One of downtown Raleigh’s music night spots is closing after more than a decade

Deep South The Bar, a live-music bar that has been open since 2007, is closing at the end of this year.
Deep South The Bar, a live-music bar that has been open since 2007, is closing at the end of this year.

Deep South The Bar, a downtown live-music nightspot for more than a decade, will close at the end of the year.

New Year’s Eve will be the club’s final night. Owner Dave Rose, who has one young child and another on the way, cited family obligations as his primary reason for stepping away.

“The top reason is this new season in my life as a father,” Rose said in an interview. “I’ll be sad to see it go because it has a lot of my personal history. But owning a bar is a round-the-clock job, even if you’re not there all the time.”

Deep South Entertainment, Rose’s artist-management and concert-production operations, will continue. Rose has a satellite Nashville office and represents clients like North Carolina country singer Kasey Tyndall. He also plans to continue booking the Homegrown Music Fest at the North Carolina State Fair, the concerts that feature state acts.

But the club is winding down. Deep South opened in 2007 at 430 S. Dawson St. at West Cabarrus Street, the former site of a series of bars including Kulture and VIP. Before that, it had also been a Suzuki dealership.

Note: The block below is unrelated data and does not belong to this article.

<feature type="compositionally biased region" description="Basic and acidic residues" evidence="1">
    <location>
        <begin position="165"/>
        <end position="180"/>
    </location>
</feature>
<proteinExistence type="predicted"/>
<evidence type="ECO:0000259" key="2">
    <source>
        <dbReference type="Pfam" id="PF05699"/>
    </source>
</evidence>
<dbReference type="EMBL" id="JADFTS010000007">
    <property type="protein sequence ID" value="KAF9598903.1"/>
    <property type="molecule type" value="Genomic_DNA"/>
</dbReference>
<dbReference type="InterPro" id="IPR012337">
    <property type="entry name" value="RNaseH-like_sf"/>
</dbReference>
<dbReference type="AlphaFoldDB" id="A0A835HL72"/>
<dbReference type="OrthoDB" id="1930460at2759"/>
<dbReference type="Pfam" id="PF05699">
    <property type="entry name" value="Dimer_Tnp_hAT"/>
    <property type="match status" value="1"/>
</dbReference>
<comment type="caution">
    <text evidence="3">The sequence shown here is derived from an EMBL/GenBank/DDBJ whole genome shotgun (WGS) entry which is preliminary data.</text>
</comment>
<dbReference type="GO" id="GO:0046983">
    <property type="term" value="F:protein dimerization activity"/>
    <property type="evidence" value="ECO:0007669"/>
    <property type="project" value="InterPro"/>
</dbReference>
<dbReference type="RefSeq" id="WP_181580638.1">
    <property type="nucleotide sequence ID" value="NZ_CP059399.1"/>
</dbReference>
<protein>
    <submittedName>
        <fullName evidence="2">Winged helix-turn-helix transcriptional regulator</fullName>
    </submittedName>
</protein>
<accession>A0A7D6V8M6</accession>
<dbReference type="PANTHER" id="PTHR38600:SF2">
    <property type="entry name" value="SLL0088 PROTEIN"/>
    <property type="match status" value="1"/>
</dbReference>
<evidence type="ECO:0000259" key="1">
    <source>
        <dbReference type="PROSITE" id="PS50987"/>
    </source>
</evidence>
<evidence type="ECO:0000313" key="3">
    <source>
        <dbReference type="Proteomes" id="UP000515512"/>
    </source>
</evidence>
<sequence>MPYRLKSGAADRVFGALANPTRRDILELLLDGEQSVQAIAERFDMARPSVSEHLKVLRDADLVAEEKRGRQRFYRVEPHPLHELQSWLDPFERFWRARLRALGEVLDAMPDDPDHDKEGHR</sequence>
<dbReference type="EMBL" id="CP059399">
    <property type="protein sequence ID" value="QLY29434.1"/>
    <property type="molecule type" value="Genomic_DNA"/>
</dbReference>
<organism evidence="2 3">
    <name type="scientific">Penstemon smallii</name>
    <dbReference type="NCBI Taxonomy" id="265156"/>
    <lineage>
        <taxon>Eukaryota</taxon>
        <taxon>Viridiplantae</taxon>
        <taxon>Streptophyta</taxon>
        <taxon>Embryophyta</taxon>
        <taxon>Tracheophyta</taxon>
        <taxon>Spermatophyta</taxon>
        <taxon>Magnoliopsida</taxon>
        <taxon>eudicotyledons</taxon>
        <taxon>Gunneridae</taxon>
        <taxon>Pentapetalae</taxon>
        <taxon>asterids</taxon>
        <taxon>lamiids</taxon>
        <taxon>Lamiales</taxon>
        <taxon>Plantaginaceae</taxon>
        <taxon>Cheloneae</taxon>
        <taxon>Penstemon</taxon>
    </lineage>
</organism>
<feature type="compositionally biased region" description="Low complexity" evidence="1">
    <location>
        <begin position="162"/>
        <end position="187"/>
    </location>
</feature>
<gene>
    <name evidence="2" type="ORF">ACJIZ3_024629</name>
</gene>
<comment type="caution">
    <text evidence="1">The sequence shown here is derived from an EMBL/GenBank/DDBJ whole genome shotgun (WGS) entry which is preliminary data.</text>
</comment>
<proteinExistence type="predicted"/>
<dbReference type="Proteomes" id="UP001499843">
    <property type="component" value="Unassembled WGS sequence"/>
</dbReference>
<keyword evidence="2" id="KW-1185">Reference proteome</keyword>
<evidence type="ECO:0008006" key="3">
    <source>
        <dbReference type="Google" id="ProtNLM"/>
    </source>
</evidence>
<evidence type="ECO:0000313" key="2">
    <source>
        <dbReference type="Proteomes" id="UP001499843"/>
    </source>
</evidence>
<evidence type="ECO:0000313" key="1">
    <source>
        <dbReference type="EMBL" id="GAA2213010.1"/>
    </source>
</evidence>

Deep South entered the scene just as downtown’s current building boom was beginning. The Raleigh Convention Center opened a year later, and Red Hat Amphitheater followed across the street in 2010.

With a legal capacity of 99 people, Deep South fast became an accessible stage for brand new acts, thanks to its regular open-mic nights. In recent years, it has also been a club venue for festivals, including Hopscotch Music Festival and World of Bluegrass.

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But Raleigh’s growth has caused the real-estate landscape to change. Empire Properties, which already owns several parcels in that area, paid $1.85 million in June to buy much of the block that holds Deep South, according to Wake County property records. The block includes next door’s Fiction Kitchen restaurant and Mad Ethel’s Tattoo & Body Piercing.

“There’s a newly proposed lease, and I can’t comment on specifics beyond saying it did not fit my current business model,” Rose said. “I would have needed to add food or something like that.”

Ultimately, Rose opted to close instead.

“We offered him a really good lease and he thought about it,” said Greg Hatem, owner of Empire Properties, which has bought and redeveloped several historic properties in downtown Raleigh. Hatem’s Empire Eats also owns several restaurants, including The Pit, Sitti and Raleigh Times.

“But he mentioned factors, and one was that the rent had to go up,” Hatem said. “The convergence of him being a dad, us buying the building and the bar business being rough was enough.”

Hatem said Fiction Kitchen and Mad Ethel’s Tattoo & Body Piercing have both signed letters of intent and are working through lease details. He did not yet know what might occupy the Deep South space.

“Downtown Raleigh is growing, becoming a great spot to be,” said Rose. “A lot of people want to be down there and something great will go into that spot because it’s a great location.”

Staff writer Zachery Eanes contributed to this report.

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